Wrap dresses achieved their peak of popularity in the mid to late 1970s, and the design has been credited with becoming a symbol of women’s liberation in the 1970s.[ They experienced renewed popularity beginning in the late 1990s, particularly after von Fürstenberg reintroduced her wrap dress in 1997; she, among oth
Diane and her iconic dress made the cover of NEWSWEEK on March 22, 1976, cementing the dress’s place in fashionista herstory. “The wrap dress made women feel what they wanted to feel like… free and sexy,” said Von Furstenberg. “It also fitted in with the sexual revolution: a woman who chose to could be out of it in less than a minute!”
The wrap dress fell out of favor during the dark days of the “dress for success” craze and the power-suit-mad ‘80s. But in the late 90’s Diane burst again upon the scene, and the wrap ascended to its rightful place on the fashion throne.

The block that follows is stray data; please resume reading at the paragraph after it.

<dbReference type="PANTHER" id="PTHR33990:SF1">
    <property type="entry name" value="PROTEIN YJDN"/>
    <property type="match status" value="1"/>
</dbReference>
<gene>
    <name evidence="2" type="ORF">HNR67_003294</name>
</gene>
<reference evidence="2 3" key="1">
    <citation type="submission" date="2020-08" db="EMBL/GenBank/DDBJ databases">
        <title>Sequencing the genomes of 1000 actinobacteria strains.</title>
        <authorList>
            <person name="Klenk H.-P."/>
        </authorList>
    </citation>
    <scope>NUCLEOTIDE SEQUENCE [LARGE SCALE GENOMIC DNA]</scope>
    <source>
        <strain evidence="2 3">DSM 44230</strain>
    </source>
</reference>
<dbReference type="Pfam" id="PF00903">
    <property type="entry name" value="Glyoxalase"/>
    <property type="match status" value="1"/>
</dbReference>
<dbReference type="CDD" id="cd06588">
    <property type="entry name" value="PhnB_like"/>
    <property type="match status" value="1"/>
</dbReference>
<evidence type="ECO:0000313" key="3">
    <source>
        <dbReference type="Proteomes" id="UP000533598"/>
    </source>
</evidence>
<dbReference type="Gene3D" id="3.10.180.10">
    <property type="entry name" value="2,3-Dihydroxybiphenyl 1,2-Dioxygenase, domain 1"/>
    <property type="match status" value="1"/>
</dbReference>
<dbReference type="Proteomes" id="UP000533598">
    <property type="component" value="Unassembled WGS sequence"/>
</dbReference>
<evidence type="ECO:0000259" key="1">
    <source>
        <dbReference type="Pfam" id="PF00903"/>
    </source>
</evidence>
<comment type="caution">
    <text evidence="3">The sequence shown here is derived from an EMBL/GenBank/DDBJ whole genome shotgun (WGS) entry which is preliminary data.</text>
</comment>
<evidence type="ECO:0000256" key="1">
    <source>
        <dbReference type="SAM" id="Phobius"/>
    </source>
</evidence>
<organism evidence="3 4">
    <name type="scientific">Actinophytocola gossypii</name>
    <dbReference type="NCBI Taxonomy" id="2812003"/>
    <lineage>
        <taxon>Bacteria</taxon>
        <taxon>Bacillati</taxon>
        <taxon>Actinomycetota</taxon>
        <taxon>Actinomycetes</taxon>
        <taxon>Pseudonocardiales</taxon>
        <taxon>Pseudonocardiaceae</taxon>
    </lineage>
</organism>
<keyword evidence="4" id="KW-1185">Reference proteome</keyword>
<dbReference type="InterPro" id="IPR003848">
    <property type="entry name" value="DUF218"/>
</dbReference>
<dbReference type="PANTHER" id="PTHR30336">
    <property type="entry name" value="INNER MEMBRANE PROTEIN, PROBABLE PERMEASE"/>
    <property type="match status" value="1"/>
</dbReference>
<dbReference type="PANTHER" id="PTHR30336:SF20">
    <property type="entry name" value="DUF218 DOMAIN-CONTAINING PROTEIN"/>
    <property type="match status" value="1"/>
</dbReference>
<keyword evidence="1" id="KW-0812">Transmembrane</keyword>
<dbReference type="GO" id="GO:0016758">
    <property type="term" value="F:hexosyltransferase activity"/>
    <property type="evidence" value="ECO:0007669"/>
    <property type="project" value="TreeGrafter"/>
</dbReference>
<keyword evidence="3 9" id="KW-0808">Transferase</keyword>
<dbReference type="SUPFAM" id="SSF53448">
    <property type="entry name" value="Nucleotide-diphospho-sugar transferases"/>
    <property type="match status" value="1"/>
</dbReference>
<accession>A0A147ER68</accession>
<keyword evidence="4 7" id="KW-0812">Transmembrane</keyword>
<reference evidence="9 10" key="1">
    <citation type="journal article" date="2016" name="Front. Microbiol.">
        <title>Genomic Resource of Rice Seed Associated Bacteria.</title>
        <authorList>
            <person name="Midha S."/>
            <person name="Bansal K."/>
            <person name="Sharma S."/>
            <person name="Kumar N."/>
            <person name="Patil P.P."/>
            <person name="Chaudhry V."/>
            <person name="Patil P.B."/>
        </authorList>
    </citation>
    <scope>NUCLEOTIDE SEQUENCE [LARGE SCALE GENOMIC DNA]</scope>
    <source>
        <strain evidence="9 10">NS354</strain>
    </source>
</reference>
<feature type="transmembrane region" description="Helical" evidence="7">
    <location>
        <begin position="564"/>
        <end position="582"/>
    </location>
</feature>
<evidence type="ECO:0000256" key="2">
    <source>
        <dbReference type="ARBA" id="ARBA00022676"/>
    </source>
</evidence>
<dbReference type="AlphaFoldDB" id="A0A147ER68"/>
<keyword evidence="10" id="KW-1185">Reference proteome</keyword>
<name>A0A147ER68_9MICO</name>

Now, the real stuff. in the interest if full disclosure I suppose I should mention that I was once personally – and perhaps a bit pathetically – the owner of over 50Diane Von Furstenberg wrap dresses. Some of them are rare vintage finds from the 70’s, some of them I bought, well, yesterday. I’ve got long-sleeved dresses (those are the best), short-sleeved dresses, and sleeveless wraps. I’ve got tropical prints, floral prints, abstract prints, leopard, snakeskin and figural prints. I’ve got them in greens, blues, reds, yellows, orange, pink, purple, and dozens in black and black with squiggles.
The problem is, once you get one and you find how versatile and easy and flattering the thing is, you just have to have more. Then, when you have a few perfectly good ones, you start getting that collecting head. You know the one I mean, the one where once you have three of anything an otherworldly power compels you to keep acquiring more as if on a holy mission. And as far as I know, I am on the proverbial mission from God, who I’m 100% sure wants me to look awesome. You’ll see: get one, then two, and when you behold the fabulousness you too will be obliged to get every print and variation you can get your hot little manicured hands on.